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Kentucky postal worker seeking 112 ballot papers absent may be charged



  • A U.S. Postal Service official in Kentucky was fired after authorities claimed he was trying to discard over 100 absent ballots.
  • The employee may also be subject to federal charges after the ballots were found in a dumpster, according to the Louisville Courier Journal.
  • The ballots were intended for the Jeffersontown area of ​​Jefferson County, the most populous locality in the Commonwealth.
  • “The case has been accepted for federal prosecution by the U.S. Attorney’s Office,” Special Agent Scott Balfour wrote in a statement.
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A U.S. Postal Service official in Kentucky who tried to discard over 1

00 absent ballot papers is no longer with the postal service and could face federal charges, according to the Louisville Courier Journal.

Agents from the U.S. Postal Service Office of Inspector General, which conducts independent audits and investigations, confirmed to the point of sale that a private citizen discovered 112 absent ballots in a dumpster Thursday. The ballots, intended for the Jeffersontown area of ​​Jefferson County, were sent out by the Jefferson County Clerk’s Office earlier this month, according to the Courier Journal.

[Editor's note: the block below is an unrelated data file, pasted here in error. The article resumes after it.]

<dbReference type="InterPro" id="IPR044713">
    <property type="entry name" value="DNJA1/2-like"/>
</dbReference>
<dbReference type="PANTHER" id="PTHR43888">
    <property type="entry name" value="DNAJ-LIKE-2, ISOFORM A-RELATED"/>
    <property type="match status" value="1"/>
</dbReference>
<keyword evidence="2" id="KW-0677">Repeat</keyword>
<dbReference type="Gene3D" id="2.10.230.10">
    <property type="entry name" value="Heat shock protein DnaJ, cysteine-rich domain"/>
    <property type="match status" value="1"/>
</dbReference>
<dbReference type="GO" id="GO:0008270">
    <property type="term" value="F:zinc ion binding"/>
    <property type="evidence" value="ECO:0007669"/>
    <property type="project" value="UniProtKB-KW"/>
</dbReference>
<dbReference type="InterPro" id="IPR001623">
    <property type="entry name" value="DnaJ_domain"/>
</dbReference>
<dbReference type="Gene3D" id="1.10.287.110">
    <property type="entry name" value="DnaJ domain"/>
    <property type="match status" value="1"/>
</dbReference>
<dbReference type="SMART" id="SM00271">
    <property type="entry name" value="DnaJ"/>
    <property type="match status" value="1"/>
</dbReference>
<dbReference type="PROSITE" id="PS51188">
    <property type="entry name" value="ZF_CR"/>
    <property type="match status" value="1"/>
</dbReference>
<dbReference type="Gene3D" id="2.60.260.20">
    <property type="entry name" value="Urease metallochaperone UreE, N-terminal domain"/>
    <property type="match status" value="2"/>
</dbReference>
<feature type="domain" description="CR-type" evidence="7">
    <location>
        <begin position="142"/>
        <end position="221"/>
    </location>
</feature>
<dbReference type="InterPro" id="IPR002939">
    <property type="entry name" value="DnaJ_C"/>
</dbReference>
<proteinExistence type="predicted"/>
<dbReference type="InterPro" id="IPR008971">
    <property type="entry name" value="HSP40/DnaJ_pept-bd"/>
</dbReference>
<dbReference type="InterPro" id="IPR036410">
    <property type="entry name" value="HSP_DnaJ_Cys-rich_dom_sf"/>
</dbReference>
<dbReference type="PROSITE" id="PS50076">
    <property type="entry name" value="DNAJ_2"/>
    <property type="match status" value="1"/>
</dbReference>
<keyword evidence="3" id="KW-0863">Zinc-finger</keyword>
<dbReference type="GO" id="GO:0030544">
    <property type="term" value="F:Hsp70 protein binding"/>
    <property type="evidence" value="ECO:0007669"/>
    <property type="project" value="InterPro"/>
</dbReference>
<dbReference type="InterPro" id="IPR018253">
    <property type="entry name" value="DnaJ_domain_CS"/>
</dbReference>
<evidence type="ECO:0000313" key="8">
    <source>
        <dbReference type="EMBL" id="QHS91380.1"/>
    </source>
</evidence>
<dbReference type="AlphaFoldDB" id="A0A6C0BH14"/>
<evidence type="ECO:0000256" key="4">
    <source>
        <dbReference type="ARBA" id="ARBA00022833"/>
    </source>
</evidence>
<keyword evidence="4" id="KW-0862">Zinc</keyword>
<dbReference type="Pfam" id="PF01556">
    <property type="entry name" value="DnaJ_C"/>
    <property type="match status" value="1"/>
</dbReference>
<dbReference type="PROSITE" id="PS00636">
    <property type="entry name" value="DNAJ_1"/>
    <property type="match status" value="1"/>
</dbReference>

The U.S. Postal Service issued a statement saying in part that “OIG Special Agents identified the employee responsible for discarding the mail,” adding that “the person is no longer employed by the USPS.”

“The case has been accepted for federal prosecution by the U.S. Attorney’s Office,” Special Agent Scott Balfour wrote in a statement. “They will decide which charges are appropriate after reviewing all the facts of the case.”

None of the ballot papers were found marked or opened and they were sent back to the post office to be handed over to the residents on Thursday.

Jefferson County, which includes Louisville and has an estimated population of nearly 767,000 people, is the most populous county in the Commonwealth of Kentucky. The postal service has approx. 630,000 employees nationwide.

While such voting events remain extremely rare, President Donald Trump has intensified concerns about voting and absenteeism over the past few months, trying to question the validity of such voting at a time when many voters are still concerned about personal voting. in the middle of the coronavirus pandemic.

Last month, the White House doubled the case in which nine military ballots were discarded in Wilkes-Barre, Pennsylvania, to show widespread voter fraud. But it was eventually found that the ballots had been tossed by accident and there was reportedly no intent of fraud, according to the Associated Press.


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